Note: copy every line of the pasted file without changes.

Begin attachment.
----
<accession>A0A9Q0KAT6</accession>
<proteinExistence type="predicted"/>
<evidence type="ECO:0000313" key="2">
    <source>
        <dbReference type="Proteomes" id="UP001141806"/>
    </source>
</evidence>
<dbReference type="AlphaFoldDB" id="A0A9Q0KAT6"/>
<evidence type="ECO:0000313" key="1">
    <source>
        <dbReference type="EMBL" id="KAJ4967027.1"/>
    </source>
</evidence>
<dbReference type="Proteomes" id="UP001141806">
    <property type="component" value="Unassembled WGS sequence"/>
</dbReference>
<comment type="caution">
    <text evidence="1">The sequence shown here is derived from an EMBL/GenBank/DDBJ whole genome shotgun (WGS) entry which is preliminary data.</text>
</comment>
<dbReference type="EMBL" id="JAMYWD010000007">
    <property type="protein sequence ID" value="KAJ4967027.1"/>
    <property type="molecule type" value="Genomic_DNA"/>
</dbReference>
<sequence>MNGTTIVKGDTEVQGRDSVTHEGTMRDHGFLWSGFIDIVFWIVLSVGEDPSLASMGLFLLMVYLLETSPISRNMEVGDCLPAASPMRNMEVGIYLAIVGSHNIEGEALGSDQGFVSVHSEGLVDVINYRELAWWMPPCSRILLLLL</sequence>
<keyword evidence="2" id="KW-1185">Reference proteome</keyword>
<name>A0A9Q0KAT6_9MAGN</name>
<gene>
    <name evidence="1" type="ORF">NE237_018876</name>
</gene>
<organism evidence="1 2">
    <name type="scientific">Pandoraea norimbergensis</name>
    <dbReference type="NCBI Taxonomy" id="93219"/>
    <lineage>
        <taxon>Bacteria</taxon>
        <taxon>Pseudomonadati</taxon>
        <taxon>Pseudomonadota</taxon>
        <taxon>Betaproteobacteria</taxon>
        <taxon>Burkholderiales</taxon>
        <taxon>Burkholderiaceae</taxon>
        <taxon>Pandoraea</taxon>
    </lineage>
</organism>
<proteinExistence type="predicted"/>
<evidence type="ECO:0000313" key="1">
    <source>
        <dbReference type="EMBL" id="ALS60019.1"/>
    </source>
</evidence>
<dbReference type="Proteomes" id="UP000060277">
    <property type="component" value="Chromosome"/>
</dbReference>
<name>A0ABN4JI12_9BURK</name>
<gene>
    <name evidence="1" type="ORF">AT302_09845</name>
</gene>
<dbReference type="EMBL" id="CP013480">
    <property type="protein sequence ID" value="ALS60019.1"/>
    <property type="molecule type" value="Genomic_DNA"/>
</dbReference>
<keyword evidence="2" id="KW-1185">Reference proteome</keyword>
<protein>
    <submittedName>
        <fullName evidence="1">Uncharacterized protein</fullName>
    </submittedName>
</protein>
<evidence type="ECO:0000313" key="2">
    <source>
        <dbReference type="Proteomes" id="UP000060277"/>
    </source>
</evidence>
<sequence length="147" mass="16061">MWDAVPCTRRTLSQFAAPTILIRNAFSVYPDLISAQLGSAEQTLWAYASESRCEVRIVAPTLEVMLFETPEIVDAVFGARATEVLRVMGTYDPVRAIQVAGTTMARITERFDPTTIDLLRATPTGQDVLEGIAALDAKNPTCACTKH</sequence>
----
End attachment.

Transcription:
<accession>A0A9Q0KAT6</accession>
<proteinExistence type="predicted"/>
<evidence type="ECO:0000313" key="2">
    <source>
        <dbReference type="Proteomes" id="UP001141806"/>
    </source>
</evidence>
<dbReference type="AlphaFoldDB" id="A0A9Q0KAT6"/>
<evidence type="ECO:0000313" key="1">
    <source>
        <dbReference type="EMBL" id="KAJ4967027.1"/>
    </source>
</evidence>
<dbReference type="Proteomes" id="UP001141806">
    <property type="component" value="Unassembled WGS sequence"/>
</dbReference>
<comment type="caution">
    <text evidence="1">The sequence shown here is derived from an EMBL/GenBank/DDBJ whole genome shotgun (WGS) entry which is preliminary data.</text>
</comment>
<dbReference type="EMBL" id="JAMYWD010000007">
    <property type="protein sequence ID" value="KAJ4967027.1"/>
    <property type="molecule type" value="Genomic_DNA"/>
</dbReference>
<sequence>MNGTTIVKGDTEVQGRDSVTHEGTMRDHGFLWSGFIDIVFWIVLSVGEDPSLASMGLFLLMVYLLETSPISRNMEVGDCLPAASPMRNMEVGIYLAIVGSHNIEGEALGSDQGFVSVHSEGLVDVINYRELAWWMPPCSRILLLLL</sequence>
<keyword evidence="2" id="KW-1185">Reference proteome</keyword>
<name>A0A9Q0KAT6_9MAGN</name>
<gene>
    <name evidence="1" type="ORF">NE237_018876</name>
</gene>
<organism evidence="1 2">
    <name type="scientific">Pandoraea norimbergensis</name>
    <dbReference type="NCBI Taxonomy" id="93219"/>
    <lineage>
        <taxon>Bacteria</taxon>
        <taxon>Pseudomonadati</taxon>
        <taxon>Pseudomonadota</taxon>
        <taxon>Betaproteobacteria</taxon>
        <taxon>Burkholderiales</taxon>
        <taxon>Burkholderiaceae</taxon>
        <taxon>Pandoraea</taxon>
    </lineage>
</organism>
<proteinExistence type="predicted"/>
<evidence type="ECO:0000313" key="1">
    <source>
        <dbReference type="EMBL" id="ALS60019.1"/>
    </source>
</evidence>
<dbReference type="Proteomes" id="UP000060277">
    <property type="component" value="Chromosome"/>
</dbReference>
<name>A0ABN4JI12_9BURK</name>
<gene>
    <name evidence="1" type="ORF">AT302_09845</name>
</gene>
<dbReference type="EMBL" id="CP013480">
    <property type="protein sequence ID" value="ALS60019.1"/>
    <property type="molecule type" value="Genomic_DNA"/>
</dbReference>
<keyword evidence="2" id="KW-1185">Reference proteome</keyword>
<protein>
    <submittedName>
        <fullName evidence="1">Uncharacterized protein</fullName>
    </submittedName>
</protein>
<evidence type="ECO:0000313" key="2">
    <source>
        <dbReference type="Proteomes" id="UP000060277"/>
    </source>
</evidence>
<sequence length="147" mass="16061">MWDAVPCTRRTLSQFAAPTILIRNAFSVYPDLISAQLGSAEQTLWAYASESRCEVRIVAPTLEVMLFETPEIVDAVFGARATEVLRVMGTYDPVRAIQVAGTTMARITERFDPTTIDLLRATPTGQDVLEGIAALDAKNPTCACTKH</sequence>